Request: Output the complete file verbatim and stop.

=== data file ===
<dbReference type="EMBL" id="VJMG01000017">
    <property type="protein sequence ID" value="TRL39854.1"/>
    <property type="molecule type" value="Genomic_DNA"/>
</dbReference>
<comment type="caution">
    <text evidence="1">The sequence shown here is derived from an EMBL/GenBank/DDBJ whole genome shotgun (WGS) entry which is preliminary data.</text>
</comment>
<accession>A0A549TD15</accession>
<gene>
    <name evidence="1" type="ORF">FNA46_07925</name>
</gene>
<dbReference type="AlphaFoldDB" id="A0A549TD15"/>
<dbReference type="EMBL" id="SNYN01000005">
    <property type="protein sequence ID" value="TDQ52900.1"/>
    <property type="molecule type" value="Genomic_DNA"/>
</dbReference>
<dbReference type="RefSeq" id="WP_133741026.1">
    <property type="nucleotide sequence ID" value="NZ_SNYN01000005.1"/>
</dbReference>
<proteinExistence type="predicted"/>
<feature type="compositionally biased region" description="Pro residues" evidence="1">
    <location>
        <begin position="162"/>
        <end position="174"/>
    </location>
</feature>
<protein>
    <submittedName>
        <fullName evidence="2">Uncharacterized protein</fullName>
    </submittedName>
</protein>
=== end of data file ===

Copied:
<dbReference type="EMBL" id="VJMG01000017">
    <property type="protein sequence ID" value="TRL39854.1"/>
    <property type="molecule type" value="Genomic_DNA"/>
</dbReference>
<comment type="caution">
    <text evidence="1">The sequence shown here is derived from an EMBL/GenBank/DDBJ whole genome shotgun (WGS) entry which is preliminary data.</text>
</comment>
<accession>A0A549TD15</accession>
<gene>
    <name evidence="1" type="ORF">FNA46_07925</name>
</gene>
<dbReference type="AlphaFoldDB" id="A0A549TD15"/>
<dbReference type="EMBL" id="SNYN01000005">
    <property type="protein sequence ID" value="TDQ52900.1"/>
    <property type="molecule type" value="Genomic_DNA"/>
</dbReference>
<dbReference type="RefSeq" id="WP_133741026.1">
    <property type="nucleotide sequence ID" value="NZ_SNYN01000005.1"/>
</dbReference>
<proteinExistence type="predicted"/>
<feature type="compositionally biased region" description="Pro residues" evidence="1">
    <location>
        <begin position="162"/>
        <end position="174"/>
    </location>
</feature>
<protein>
    <submittedName>
        <fullName evidence="2">Uncharacterized protein</fullName>
    </submittedName>
</protein>